The Last Man on Earth (1964 film)
|The Last Man on Earth|
A promotional film poster for The Last Man on Earth.
|Directed by||Ubaldo Ragona
|Produced by||Robert L. Lippert
Samuel Z. Arkoff
Harold E. Knox
Furio M. Monetti
Richard Matheson (as Logan Swanson)
|Music by||Paul Sawtell
|Cinematography||Franco Delli Colli|
|Editing by||Gene Ruggiero
|Distributed by||American International Pictures (US)
20th Century Fox (international)
|Release date(s)||8 March 1964|
|Running time||86 min|
The Last Man on Earth (Italian: L'ultimo uomo della Terra) is a 1964 science fiction horror film based on the Richard Matheson 1954 novel I Am Legend. The film was directed by Ubaldo Ragona and Sidney Salkow, and stars Vincent Price. The script was written in part by Matheson, but he was dissatisfied with the result and chose to be credited as "Logan Swanson". William Leicester, Furio M. Monetti, and Ubaldo Ragona were the other writers.
The Last Man on Earth was filmed in Rome, Italy, with some location shots taken at Esposizione Universale Roma. It was released theatrically in the United States by American International Pictures, and has since fallen into the public domain. MGM Home Video, the current owners of the AIP film catalog, released a digitally remastered widescreen print on DVD in September 2005.
In the year 1968, every day is the same for Dr. Robert Morgan (Price): he wakes up, gathers his weapons and then goes hunting for vampires. Morgan lives in a world where everyone else has been infected by a plague that has turned them into undead, vampiric creatures that cannot stand sunlight, fear mirrors, and are repelled by garlic. They would kill Morgan if they could, but fortunately, they are weak and unintelligent. At night, Morgan locks himself inside his house; during the day, he kills as many vampires as he can, burning the bodies.
A flashback sequence explains that, three years before, Morgan's wife and daughter had succumbed to the plague, before it was widely known by the public that the dead would return to life. Instead of taking his wife to the same public burn pit used to dispose of his daughter's corpse, Morgan buried her without the knowledge of the authorities. When his wife returned to his home and attacked him, Morgan became aware of the need to kill the plague victims with a wooden stake. Morgan hypothesizes that he is immune to the bacteria because he was bitten by an infected vampire bat when he was stationed in Panama, which introduced a diluted form of the plague into his blood.
One day, a dog appears in the neighborhood. Desperate for companionship, Morgan chases after the dog but does not catch it. Some time later, the dog appears, wounded, at Morgan's doorstep. He takes the dog into his home and treats its wounds, looking forward to having company for the first time in three years. He quickly discovers, however, that it too has become infected with the plague. Morgan is later seen burying the dog, which he has impaled with a wooden stake.
After burying the dog Morgan spots a woman in the distance. The woman, Ruth, is terrified of Morgan at first sight, and runs from him. Morgan convinces her to return to his home, but is suspicious of her true nature. Ruth becomes ill when Morgan waves garlic in her face, but claims that she has a weak stomach.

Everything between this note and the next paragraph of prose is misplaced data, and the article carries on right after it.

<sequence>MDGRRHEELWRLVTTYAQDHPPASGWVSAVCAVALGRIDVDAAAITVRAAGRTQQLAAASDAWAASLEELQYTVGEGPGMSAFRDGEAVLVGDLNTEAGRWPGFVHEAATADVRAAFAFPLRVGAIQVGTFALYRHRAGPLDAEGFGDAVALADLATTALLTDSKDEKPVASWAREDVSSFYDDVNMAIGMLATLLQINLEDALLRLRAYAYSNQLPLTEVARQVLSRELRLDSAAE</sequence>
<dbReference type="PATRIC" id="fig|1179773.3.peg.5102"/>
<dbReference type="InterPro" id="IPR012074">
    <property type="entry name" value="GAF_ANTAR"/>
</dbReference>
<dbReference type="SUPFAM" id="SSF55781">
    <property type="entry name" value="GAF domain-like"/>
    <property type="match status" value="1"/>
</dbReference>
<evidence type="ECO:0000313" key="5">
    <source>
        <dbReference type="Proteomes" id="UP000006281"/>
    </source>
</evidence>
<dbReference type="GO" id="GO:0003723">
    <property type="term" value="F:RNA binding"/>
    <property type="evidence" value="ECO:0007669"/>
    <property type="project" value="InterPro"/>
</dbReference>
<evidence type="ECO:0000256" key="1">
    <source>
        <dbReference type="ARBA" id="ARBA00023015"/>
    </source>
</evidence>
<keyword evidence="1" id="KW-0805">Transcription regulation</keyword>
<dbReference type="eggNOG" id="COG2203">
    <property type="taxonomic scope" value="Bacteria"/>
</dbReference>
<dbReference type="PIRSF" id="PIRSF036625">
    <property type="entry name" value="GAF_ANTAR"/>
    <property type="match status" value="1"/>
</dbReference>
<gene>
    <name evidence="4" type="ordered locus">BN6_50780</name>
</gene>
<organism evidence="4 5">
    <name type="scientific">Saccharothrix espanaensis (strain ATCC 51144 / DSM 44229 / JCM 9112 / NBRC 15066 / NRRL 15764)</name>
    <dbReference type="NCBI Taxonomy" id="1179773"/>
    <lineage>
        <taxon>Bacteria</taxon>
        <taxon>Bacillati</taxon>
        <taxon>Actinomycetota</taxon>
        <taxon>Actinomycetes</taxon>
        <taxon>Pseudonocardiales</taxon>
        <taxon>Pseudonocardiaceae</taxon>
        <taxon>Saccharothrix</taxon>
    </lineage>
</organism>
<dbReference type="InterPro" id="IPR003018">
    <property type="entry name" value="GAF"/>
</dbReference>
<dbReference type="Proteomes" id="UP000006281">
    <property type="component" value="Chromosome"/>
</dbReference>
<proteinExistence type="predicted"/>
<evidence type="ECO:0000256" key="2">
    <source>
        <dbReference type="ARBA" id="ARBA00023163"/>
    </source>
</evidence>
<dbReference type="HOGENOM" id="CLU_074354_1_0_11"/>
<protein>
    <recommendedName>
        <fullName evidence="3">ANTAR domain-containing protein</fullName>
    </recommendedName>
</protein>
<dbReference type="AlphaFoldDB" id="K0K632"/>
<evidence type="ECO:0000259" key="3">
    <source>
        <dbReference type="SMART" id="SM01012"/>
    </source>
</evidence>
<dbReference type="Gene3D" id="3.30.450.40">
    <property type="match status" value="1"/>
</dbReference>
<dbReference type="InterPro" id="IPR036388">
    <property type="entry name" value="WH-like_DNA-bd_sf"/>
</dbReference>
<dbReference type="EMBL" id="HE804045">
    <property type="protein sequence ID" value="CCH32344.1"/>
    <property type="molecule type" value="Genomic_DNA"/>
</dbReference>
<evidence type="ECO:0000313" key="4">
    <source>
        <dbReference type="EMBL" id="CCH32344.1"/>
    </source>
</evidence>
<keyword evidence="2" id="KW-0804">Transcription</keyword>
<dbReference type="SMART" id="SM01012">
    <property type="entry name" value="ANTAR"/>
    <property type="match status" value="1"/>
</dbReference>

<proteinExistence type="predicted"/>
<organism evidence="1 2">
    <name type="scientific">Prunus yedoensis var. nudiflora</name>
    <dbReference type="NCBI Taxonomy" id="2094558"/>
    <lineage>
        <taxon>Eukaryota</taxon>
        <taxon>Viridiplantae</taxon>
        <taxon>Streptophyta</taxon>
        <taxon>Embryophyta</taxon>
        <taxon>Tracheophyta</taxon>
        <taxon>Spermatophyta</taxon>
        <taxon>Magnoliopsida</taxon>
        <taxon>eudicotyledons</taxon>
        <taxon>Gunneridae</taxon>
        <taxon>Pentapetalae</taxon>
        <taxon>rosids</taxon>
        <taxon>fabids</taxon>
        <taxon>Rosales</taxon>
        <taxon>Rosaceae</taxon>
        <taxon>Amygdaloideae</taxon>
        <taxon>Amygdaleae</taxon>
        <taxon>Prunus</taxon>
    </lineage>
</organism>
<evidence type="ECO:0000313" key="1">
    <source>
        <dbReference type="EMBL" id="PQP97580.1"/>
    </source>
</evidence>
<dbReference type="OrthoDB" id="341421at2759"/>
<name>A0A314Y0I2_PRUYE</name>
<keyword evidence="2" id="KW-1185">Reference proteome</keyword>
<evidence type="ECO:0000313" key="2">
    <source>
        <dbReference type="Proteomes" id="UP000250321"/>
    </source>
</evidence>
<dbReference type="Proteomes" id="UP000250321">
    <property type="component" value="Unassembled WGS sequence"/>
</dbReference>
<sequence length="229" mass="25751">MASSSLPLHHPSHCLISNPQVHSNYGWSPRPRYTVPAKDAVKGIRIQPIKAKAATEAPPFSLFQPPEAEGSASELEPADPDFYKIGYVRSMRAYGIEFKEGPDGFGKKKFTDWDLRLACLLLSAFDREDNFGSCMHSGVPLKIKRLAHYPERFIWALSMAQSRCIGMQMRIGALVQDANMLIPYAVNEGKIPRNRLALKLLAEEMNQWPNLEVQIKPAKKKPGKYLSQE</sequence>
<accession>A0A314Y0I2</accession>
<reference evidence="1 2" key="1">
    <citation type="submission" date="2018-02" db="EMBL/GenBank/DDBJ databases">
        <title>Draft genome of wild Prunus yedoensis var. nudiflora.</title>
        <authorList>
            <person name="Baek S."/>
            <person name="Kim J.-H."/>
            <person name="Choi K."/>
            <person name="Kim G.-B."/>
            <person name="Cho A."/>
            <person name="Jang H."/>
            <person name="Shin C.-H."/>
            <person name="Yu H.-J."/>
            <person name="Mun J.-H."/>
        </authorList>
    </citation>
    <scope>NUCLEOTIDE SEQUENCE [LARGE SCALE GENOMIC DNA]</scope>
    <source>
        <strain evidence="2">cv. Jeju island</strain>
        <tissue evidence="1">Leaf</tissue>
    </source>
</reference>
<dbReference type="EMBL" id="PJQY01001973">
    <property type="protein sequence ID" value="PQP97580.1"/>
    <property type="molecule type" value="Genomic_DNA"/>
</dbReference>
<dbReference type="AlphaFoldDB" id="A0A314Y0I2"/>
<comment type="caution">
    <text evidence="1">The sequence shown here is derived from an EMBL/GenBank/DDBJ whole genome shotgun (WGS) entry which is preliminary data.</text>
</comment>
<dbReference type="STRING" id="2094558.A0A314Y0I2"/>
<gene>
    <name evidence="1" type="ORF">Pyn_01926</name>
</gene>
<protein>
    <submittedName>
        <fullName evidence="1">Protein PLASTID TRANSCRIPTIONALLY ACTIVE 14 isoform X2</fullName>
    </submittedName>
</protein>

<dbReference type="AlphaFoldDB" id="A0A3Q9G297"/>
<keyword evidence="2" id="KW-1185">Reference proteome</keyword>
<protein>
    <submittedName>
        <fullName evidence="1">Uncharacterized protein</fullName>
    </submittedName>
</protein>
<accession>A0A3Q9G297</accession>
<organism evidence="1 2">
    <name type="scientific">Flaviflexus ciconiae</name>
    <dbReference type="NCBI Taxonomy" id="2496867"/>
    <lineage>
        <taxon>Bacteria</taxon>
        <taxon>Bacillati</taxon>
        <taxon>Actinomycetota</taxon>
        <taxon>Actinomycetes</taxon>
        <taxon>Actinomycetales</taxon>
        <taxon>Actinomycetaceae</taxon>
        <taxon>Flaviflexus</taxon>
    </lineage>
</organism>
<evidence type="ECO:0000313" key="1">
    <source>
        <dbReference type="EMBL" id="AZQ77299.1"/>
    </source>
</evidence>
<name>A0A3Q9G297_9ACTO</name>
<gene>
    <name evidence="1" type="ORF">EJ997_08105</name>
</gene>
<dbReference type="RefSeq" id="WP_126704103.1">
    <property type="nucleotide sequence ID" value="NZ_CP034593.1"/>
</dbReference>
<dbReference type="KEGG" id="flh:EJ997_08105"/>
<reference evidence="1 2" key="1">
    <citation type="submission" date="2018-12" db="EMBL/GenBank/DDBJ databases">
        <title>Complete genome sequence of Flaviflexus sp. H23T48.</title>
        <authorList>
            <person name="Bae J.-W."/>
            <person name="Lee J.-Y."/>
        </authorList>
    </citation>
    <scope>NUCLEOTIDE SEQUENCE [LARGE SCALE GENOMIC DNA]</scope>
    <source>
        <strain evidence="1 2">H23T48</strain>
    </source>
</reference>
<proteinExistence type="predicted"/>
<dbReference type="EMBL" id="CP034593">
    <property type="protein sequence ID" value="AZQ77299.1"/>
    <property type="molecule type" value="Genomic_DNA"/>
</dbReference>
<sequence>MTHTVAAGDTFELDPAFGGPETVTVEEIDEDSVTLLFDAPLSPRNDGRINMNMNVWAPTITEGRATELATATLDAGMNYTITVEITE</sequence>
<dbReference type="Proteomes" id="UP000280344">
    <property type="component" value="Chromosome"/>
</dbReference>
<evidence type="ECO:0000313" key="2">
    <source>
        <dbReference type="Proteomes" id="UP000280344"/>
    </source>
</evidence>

Morgan's suspicion that Ruth is infected is confirmed when he discovers her attempting to inject herself with a combination of blood and vaccine that holds the disease at bay. Ruth initially draws a gun on Morgan, but surrenders it to him. Ruth then tells him that she is part of a group of people like her — infected but under treatment — and was sent to spy on Morgan. The vaccine allows the people to function normally with the drug in the bloodstream, but once it wears off, the infection takes over the body again. Ruth explains that her people are planning to rebuild society as they destroy the remaining vampires, and that many of the vampires Morgan killed were technically still alive.
While Ruth is asleep, Morgan transfuses his own blood into her. She is immediately cured, and Morgan sees hope that, together, they can cure the rest of her people. Moments later, however, Ruth's people attack. Morgan takes the gun and flees his home while the attackers kill the vampires gathered around Morgan's home.
Ruth's people spot Morgan and chase him. He exchanges gunfire with them, and picks up tear gas grenades from a police station armory along the way. While the tear gas delays his pursuers somewhat, Morgan is wounded by gunfire and retreats into a church. Despite Ruth's protests to let Morgan live, his pursuers finally impale him on the altar with a spear. With his dying breaths, Morgan denounces his pursuers as "freaks," and declares that he is the last true man on earth.
Rights to Matheson's novel had been bought by producer Anthony Hinds for Hammer Productions. Matheson wrote a script but the British censors would not allow its production so Hinds sold the script to Robert Lippert. Lippert originally told Matheson that Fritz Lang was to direct but eventually Sidney Salkow was chosen. To save money the film was shot in Italy with a predominantly Italian cast and crew.